Barcelona Bound

David Murphy

Murphy's Law MWC 2015It’s the last week of February, which must mean that Mobile World Congress is on the horizon. A colleague of mine, who is heading over to the event for the first time, asked me yesterday if I was looking forward to the event. I took her quietly to one side and put her in the picture, explaining that Mobile World Congress is not something you look forward to, it’s something you just do, and hope to come out in one piece the other side.

I say this as someone who, in the course of attending the show seven or eight times, has lost a phone, had a laptop nicked, and dislocated an elbow (not all in the same year, even I’m not that clumsy), so maybe other people feel differently about the event, but I’m not so sure. As someone else I spoke to about MWC last week noted, the flight home on Thursday evening is about as quiet a flight as you’ll ever find yourself on, packed as it is with a couple of hundred people who have spent the last four days redefining the phrase: “burning the candle at both ends”.

“All the best business is done in the evenings”; “the networking is amazing”; and “it’s great to talk to potential customers in a relaxed environment over a glass of wine”. These are just three of the phrases you will hear a lot in Barcelona as we all try to post-rationalise staying out till 3 in the morning after a day trawling round the show, then dragging ourselves out of bed a few hours later to do it all over again.

The event is, as anyone who have ever attended knows, a monster, attracting around 80,000 visitors over the course of the four days. As the mob(ile industry) descends on the city this weekend, its taxi drivers will be rubbing their hands with almost as much glee as its pickpockets.

The move to the show’s new venue a couple of years ago divided opinion. On the one hand, the new place is somewhat soulless compared to the old one. On the other, it does benefit from the fact that Hall 1 is next to Hall 2, which is itself next to Hall 3, which leads nicely to Hall 4, which…you get the picture.

The old venue was quirky and charming, and provided a great backdrop for video interviews, but I’ve lost count of the number of pre-arranged meetings I didn’t make because the meeting room, stand or Hall I was supposed to be heading for didn’t seem to exist.

Connected cars
So what will we see at this year’s MWC? Much excitement around the Internet of Things, wearable tech, connected cities and connected cars no doubt. That said, on the car front, other than Ford and General Motors, plus Porsche, which is demonstrating a connected car experience in the Innovation City in partnership with Vodafone, I can’t see any other car makers exhibiting at the event. I’ve tried punching in the names of the other big manufacturers – Volkswagen, Toyota, Daimler, Nissan etc – into the exhibitor search box, but there’s no sign of ‘em, which is something of a surprise, given that Ford made its bow at the event fully three years ago. Maybe there’ll all too busy working on their driverless vehicles to worry about showing off a few in-car apps which, in comparison, already look a bit old hat.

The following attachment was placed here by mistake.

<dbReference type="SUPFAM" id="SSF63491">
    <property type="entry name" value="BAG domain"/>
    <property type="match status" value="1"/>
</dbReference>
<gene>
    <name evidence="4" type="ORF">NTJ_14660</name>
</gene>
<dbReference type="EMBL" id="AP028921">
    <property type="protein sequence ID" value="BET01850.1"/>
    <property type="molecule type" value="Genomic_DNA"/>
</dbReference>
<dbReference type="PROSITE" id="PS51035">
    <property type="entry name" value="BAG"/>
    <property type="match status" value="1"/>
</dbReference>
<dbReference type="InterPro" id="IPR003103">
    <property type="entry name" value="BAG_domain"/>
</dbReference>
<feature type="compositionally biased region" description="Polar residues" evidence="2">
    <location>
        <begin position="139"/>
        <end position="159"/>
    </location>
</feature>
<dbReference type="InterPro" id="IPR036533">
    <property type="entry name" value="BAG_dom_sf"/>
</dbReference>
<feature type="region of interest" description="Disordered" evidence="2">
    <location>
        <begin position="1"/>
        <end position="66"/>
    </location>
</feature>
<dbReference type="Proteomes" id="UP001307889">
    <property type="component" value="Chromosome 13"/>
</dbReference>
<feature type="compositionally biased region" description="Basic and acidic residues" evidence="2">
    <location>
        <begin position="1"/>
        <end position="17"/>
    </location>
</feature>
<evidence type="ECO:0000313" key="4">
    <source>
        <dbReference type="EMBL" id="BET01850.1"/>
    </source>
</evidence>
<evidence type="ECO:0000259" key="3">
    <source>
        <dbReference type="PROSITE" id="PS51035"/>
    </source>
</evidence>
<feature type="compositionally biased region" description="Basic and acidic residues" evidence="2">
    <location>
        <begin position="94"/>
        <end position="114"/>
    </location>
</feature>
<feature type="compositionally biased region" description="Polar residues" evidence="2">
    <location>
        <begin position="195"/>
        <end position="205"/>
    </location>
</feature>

Expect new handsets and tablets from the major manufacturers – let’s not forget that MWC was originally conceived as, and still predominantly is, a show where mobile operators go shopping for the coolest devices that will help them attract more customers, which is why some of the cooler stuff around wearables and the Internet of Things is more likely to be found at smaller, unaffiliated events around the city, rather than at MWC itself.

But don’t count Apple among those handset makers - Apple doesn’t do MWC - nor for that matter BlackBerry, which is not at the event this year, and whose situation looks ever-more desperate. A report from eMarketer released today reveals that in the UK, BlackBerry now has just 700,000 users, 44 per cent down on last year, and equating to a market share of 1.9 per cent, compared to Android’s 56.2 per cent, iOS’s 32.2 per cent, and Windows Phone’s 8.5 per cent. How the mighty have fallen.

As for the rest, 5G will be much talked-about, and you can expect the usual noise and hype around advertising. Among the ‘traditional’ ad networks, even though few of them seem to like the term these days, Google AdMob, Millennial Media and Opera Mediaworks are exhibiting, InMobi are not. As for the digital programmatic specialists, they are well represented, with PubMatic, OpenX, The Rubicon Project and xAd all in attendance.

Other than that, who knows what surprises lay in store. Just remember, if you’re heading out there, back up your PC before you go, try to get to bed before midnight at least once during the week and look out for the latest print edition of Mobile Marketing for when you’re all networked out and just want to chill with a beer and some quality reading matter. And for those lucky/unlucky enough not to be going, stay tuned to the site for all the news from the event. We hope you enjoy our coverage.


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